The Initiative has a decentralised approach, implemented by a network of public and private teaching and training providers.
A panel of national and international experts has been appointed to perform external monitoring and validation of the the Initiative.
The National Qualifications System (Decree Law No. 396/2007, dated 31 December) aims at integrating all qualifications systems and sectors, as well to improve qualifications access, progression and quality to the labour market and the civil society, adopting the European Qualifications Framework principles to describe the national qualifications in terms of learning outcomes and to follow the descriptors connected to each qualification level.
At non higher education level, the national strategy is to revise the national qualifications systems and sectors in order to integrate them all in the National Qualifications Catalogue, as a device to qualifications management for both enterprisesâ€™ competitiveness and updating personal and social development. Currently, the Catalogue includes about 240 non higher education level qualifications, covering 41 vocational education and training areas and defining for each one of them the occupational profile and the modular training and validation standards.
Concerning the young peopleâ€™s pillar of the Initiative: Changing education and training paths at the upper secondary level has already allowed reversing studentsâ€™ losses, reducing failures and preventing early drop-outs. The young people enrolled in double certification courses (2007-08) at the upper secondary education level is 40% of the total at this level, an amount near the 50% of the OECD countries and the Initiative goal by 2010. There are 120.764 young people enrolled in double certification courses at upper secondary level in 2007-2008 (116.008 in 2006-07).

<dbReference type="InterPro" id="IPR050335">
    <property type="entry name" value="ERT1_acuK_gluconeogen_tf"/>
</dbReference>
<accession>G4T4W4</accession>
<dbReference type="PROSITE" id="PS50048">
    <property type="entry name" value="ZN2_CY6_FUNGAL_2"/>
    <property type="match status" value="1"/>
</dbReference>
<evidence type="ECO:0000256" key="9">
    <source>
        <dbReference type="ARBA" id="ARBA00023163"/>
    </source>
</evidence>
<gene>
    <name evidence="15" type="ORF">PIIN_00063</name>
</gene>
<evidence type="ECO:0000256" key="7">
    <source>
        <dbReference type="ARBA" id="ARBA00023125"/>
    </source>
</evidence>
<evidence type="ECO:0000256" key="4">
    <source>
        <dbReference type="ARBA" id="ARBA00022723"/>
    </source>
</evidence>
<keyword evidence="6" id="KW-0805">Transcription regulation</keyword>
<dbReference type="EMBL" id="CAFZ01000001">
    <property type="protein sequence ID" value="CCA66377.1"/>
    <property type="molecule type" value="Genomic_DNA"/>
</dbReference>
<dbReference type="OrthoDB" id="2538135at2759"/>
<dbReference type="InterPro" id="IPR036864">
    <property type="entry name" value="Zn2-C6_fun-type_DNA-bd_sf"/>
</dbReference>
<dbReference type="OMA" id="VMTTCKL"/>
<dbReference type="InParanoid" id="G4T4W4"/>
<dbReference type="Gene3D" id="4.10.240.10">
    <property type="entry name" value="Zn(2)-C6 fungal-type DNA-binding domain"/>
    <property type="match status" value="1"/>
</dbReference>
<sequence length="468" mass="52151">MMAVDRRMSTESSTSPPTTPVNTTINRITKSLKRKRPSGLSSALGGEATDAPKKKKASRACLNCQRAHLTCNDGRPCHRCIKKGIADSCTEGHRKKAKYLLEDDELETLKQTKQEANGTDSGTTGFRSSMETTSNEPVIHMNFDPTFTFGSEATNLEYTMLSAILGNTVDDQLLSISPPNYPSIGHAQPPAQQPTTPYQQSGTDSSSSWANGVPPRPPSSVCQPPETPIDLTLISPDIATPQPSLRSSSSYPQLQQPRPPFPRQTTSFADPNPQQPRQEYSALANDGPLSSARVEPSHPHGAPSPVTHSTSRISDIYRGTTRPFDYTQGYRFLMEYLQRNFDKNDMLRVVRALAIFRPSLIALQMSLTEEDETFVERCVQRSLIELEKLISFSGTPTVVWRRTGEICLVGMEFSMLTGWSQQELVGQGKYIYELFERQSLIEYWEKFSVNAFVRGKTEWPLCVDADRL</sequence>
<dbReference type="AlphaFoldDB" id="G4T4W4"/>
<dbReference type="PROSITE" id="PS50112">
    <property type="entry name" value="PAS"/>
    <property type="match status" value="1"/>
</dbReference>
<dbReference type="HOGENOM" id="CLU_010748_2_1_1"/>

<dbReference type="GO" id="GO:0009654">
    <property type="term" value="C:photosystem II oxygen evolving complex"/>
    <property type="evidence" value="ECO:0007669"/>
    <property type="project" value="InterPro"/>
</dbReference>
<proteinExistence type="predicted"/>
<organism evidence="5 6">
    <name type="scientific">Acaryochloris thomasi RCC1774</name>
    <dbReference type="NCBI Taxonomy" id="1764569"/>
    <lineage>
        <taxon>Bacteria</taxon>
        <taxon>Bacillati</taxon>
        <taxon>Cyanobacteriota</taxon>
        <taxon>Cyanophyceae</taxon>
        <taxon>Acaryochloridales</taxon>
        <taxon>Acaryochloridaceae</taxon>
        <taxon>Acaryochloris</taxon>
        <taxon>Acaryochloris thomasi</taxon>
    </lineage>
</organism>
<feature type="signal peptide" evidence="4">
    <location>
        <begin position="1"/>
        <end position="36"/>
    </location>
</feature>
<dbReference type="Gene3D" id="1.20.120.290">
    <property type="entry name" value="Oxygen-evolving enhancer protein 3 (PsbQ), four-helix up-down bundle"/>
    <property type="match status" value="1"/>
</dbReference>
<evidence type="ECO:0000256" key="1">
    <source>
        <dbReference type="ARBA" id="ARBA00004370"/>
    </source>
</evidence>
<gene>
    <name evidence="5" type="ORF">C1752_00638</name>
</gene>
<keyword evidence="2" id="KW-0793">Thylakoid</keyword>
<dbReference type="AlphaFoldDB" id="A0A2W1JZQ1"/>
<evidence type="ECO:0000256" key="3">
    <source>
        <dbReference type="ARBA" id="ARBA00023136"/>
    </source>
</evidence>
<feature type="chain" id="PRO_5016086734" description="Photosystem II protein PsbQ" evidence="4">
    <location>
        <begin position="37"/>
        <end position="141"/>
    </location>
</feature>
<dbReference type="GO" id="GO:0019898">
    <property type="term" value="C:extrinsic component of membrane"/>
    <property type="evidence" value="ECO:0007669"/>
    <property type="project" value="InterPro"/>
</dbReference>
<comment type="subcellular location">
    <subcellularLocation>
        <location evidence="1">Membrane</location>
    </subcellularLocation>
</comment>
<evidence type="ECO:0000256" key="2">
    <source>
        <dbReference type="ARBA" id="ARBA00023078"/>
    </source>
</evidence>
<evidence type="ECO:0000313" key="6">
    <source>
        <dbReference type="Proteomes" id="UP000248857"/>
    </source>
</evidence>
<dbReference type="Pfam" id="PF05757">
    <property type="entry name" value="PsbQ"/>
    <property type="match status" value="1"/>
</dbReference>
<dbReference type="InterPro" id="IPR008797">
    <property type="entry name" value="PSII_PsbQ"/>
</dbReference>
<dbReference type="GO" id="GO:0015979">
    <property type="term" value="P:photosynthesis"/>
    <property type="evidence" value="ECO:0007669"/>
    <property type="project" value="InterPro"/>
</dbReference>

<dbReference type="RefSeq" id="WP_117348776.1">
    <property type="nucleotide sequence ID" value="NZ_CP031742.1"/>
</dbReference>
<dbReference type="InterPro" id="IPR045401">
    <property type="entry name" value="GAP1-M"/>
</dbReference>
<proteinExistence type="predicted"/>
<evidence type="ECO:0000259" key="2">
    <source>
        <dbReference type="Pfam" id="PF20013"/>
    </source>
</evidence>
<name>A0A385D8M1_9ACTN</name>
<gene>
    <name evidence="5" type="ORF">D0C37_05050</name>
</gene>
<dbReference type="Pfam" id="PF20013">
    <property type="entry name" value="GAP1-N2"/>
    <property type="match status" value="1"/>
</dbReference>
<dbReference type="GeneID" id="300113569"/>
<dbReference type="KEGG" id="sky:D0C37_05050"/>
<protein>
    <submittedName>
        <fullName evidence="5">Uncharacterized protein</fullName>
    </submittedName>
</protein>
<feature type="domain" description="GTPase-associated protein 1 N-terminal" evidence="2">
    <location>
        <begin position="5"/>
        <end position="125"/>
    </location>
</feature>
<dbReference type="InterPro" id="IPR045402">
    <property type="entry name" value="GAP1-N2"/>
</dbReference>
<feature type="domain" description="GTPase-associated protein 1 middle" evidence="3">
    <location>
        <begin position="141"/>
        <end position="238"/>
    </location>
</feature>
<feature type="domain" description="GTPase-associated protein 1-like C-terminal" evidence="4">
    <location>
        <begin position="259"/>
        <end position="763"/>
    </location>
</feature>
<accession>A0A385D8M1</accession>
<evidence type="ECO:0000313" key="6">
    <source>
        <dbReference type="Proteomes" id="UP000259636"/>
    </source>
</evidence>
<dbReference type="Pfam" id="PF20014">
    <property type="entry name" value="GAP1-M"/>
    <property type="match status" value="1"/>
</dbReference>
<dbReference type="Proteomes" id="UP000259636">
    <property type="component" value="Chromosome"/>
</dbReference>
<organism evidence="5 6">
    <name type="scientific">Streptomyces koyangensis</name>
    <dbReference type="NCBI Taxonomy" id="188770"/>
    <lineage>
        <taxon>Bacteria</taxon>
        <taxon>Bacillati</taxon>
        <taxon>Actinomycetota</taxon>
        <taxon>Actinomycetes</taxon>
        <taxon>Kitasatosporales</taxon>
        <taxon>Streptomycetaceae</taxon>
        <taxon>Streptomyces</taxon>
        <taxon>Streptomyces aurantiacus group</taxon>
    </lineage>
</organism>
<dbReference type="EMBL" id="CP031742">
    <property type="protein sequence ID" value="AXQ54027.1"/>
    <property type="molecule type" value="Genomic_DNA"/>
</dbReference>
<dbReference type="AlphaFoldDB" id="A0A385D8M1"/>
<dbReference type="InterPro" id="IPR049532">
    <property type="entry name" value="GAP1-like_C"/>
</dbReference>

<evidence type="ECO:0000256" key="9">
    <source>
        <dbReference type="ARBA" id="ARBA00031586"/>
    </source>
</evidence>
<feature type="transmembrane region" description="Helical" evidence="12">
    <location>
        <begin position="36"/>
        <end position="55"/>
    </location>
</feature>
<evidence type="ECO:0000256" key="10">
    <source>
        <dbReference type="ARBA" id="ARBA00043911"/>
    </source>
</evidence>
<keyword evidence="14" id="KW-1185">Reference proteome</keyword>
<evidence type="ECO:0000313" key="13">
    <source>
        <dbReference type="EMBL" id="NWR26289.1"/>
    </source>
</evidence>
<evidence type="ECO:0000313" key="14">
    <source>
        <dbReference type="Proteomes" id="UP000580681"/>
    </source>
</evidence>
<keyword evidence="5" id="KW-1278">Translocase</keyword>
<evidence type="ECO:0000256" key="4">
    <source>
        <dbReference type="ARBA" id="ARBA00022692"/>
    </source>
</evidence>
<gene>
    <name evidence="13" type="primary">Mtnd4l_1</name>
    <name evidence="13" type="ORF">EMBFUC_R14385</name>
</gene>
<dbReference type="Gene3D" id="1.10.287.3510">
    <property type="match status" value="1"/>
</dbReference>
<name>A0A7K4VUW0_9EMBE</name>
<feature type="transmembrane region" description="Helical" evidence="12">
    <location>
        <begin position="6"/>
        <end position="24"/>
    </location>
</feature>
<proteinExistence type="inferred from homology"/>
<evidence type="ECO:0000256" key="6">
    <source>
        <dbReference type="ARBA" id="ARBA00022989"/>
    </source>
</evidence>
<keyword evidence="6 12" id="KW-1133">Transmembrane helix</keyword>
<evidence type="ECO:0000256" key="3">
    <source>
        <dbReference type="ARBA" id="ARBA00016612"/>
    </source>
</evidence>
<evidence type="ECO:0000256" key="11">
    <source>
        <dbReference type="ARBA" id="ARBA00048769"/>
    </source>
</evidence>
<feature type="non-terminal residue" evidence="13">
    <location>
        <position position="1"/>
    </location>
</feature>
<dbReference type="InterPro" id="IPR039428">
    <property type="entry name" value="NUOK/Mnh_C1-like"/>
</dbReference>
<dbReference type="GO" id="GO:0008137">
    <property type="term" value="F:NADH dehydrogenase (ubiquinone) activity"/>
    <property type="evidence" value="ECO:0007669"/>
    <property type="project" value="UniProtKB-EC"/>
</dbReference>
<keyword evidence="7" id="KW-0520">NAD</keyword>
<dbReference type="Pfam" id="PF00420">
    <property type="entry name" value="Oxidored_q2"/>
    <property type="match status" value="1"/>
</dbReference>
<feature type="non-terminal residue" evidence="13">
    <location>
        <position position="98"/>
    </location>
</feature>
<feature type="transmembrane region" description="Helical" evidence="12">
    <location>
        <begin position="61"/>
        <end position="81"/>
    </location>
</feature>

Concerning the adultsâ€™ pillar of the Initiative: Widening and strengthening the New Opportunities Centres network and the Adult Education and Training Courses and implementing a decentralized management have contributed to improve the response ability of the education and training system structures.
The process for recognising, validating and certifying competences and the adult education and training courses is grounded on the Key Competences Reference Framework for Adult Education and Training to obtain a formal certificate of 4, 6, 9 and 12 years of schooling and on the specific Occupational Standards to get a level I, II and III of professional qualification.
Created, presented and published in October 2007, the Quality Charter of the New Opportunities Centres aims at to improve quality assurance in the validation of non-formal and informal learning processes and the activities carried out by the network.
Having started with 6 centres in December 2000, the network has been progressively launched up to 2006 (98 centres) and boomed in 2007 (269 centres) and 2008 (457 centres).
In 2006 and 2007, the New Opportunities Initiative covered 352.563 adults, 150.542 of whom demanding an upper secondary level qualification.
Lesson 1 - The integrated public policies in the field of education and training are very important and reveals as a key instrument of the New Opportunities Initiative.
Lesson 2 - The currently national network of New Opportunities Centres held by diversified institutions (public schools, training centres, municipalities, companies, local development associations, etc.) is a crucial device for promoting the Initiative goals.
Lesson 3 - The National Qualifications Catalogue is an innovative tool for training and recognition systems that puts all stakeholders working with the same referential.